The health secretary has written to the chair of the NHS pay review body triggering the start of talks on wage increases for nurses and other NHS staff, alongside potential contract changes.
The letter, sent by Jeremy Hunt today, reiterates that “affordability” must be considered by the body when it makes its recommendations on boosts to pay.
“Any agreed deal would need to be one that gives valued staff a fair pay rise alongside reforms”
In the correspondence to review body chair Philippa Hird, he underlined the previous commitment by the Treasury to allow for a “more flexible approach” to pay in 2018-19, in order to help tackle skills shortages and improve productivity.
The letter states that, while the chancellor has confirmed extra funding will be provided for a pay rise, it is on the understanding that there will be reforms to the NHS Agenda for Change pay system – which covers nurses, midwives and most other staff apart from doctors and dentists.
It reaffirms comments on the government’s ambitions for contract reform made by Philip Hammond himself in his budget speech on 22 November and then outlined in more detail by Mr Hunt in a recent interview.
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These reforms should be designed to “boost productivity” and must inform the review body’s recommendations, stated the letter from Mr Hunt.
NHS Employers and trade unions had been asked to continue exploratory talks about the reforms, added the health secretary in the letter.
“Any suggestion that midwives, nurses and HCAs might need to give up the money they get for working weekends…and we’ll be back to square one”
Unions will be expected to negotiate a multi-year agreement on behalf of their members, he stated, adding that the reforms would need to “better reflect modern working practices”.
“Any agreed deal would need to be one that gives valued staff a fair pay rise alongside improving recruitment and retention and developing reforms which better reflect modern working practices, service needs and fairness for employees,” state the letter.
Unison’s head of health, Sara Gorton, who chairs the group of 14 health trade unions during pay negotiations, said it was pleasing to see talks could now begin.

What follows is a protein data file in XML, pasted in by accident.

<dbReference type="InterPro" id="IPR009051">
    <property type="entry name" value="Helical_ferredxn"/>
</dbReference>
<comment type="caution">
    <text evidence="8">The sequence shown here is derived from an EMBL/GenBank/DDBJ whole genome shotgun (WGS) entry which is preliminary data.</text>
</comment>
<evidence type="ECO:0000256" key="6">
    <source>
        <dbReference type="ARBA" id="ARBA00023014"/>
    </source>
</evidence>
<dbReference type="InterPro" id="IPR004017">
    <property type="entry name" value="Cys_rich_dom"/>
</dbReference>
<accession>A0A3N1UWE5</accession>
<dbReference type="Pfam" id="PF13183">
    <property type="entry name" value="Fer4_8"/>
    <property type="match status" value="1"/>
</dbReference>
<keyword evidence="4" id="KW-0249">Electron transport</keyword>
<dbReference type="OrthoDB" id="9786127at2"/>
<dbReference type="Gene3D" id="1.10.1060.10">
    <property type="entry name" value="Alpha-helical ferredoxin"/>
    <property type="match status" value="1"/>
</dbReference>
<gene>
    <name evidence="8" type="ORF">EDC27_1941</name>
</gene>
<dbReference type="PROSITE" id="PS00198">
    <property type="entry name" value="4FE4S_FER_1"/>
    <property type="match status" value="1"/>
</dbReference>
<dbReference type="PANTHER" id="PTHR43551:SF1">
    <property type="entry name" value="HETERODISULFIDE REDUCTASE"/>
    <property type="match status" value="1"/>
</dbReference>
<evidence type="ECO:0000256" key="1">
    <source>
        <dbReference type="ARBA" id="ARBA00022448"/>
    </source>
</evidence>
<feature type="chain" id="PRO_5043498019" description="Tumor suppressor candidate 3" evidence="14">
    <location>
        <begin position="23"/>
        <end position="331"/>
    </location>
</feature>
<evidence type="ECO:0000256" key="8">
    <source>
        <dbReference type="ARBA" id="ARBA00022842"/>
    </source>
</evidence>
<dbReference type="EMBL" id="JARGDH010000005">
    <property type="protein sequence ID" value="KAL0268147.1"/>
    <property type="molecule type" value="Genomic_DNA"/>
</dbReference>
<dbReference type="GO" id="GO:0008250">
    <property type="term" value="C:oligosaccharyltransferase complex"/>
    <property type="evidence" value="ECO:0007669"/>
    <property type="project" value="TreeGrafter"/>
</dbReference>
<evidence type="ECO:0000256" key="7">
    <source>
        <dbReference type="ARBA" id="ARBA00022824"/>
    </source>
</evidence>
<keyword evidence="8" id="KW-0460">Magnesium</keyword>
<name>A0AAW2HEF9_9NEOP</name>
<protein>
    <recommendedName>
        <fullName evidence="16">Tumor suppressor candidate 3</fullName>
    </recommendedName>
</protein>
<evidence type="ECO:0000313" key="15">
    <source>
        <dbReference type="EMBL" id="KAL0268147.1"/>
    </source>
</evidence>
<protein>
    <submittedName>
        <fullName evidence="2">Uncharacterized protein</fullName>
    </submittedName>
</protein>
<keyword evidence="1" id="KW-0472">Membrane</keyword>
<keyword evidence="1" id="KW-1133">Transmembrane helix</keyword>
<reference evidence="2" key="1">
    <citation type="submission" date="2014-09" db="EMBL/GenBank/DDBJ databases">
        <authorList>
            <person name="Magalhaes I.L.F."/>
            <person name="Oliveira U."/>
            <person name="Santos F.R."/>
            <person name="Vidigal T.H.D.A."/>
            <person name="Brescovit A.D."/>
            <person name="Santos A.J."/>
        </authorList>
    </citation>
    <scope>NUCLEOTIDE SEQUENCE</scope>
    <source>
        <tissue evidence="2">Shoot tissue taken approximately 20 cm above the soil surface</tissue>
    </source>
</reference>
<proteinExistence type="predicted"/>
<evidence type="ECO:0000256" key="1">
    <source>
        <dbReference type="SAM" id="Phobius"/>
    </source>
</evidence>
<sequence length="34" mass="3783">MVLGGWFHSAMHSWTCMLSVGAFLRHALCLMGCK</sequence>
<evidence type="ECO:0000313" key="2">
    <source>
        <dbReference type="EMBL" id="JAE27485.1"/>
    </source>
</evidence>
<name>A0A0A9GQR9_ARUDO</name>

Earlier in the year, unions had submitted a pay claim direct to the government because the pay review body had not started its work.
She said talks could now begin to discuss the “much-needed” review of the NHS pay structure and a “decent” rise in wages for staff, following seven years of pay restraint.
“But those talks won’t last long if the government is expecting NHS employees to pay for their own wage rise,” warned Ms Gorton.
“Any suggestion that midwives, porters, nurses and healthcare assistants might need to give up the money they get for working weekends or late at night in return for a pay increase and we’ll be back to square one before we’ve even got to the table,” she said.
The Royal College of Nursing said the link being made by the government between pay and productivity was a “concern”.
”Nursing staff cannot be stretched any further. The NHS would grind to a halt without all the extra hours they already work,” said RCN chief executive and general secretary Janet Davies.
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”Nurses should not be expected in effect to fund their own pay rise. A fair pay rise is vital not just for nursing staff, but for patients and the NHS as a whole,” she said.
Ms Davies added that the RCN was concerned about the lack of clarity over pay in Northern Ireland, where nurses had not seen wages increase this year.
“In the absence of an assembly or direct rule minister, we call for urgent clarification about how a decision will be reached on the Northern Ireland pay round,” she said.
Jon Skewes, director for policy, employment relations and communications at the Royal College of Midwives, said: “The need to fund fair pay for NHS staff is now well overdue. Anything less than a fair pay rise at a time of increasing staffing shortages in the NHS is reckless.”
“The RCM together with other NHS trade unions are calling for a pay rise in line with RPI inflation (3.9%) and an additional uplift of £800 to restore the loss of pay over the past seven years of pay restraint,” said Mr Skewes.
He added: “We welcome the commitment made by the chancellor in the budget to fund a pay rise for midwives, maternity support workers and other NHS staff following an agreement reached in negotiations between employers and the RCM and other NHS trade unions.
“We think that there are ways the pay structure can be improved and made fairer, but we are clear that it is entirely unacceptable to ask midwives and other NHS staff to fund their own pay increase through cuts to their terms and conditions,” he said.
Both sides are understood to have previously been discussing potential changes to the contract, including increment pay points and pay bands, with talks ongoing since the industrial action in 2014 amid previous concerns about proposals for seven-day working.
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However, the discussions had stalled due the previous absence of an offer of any new money for pay increases above 1% – a barrier that had seemingly now been lifted.
Labour health spokesman Justin Madders said: “The government say they want to see workforce reforms made to increase productivity, but they’ve said nothing about what changes they want made, what level of pay rise staff can expect to see, or whether a pay rise will be applied across the board.
“NHS workforce shortages are getting worse by the month and it is patients who are paying the price,” he said. “The government should immediately commit to giving all NHS staff the pay they deserve so they can do the best possible job for their patients.”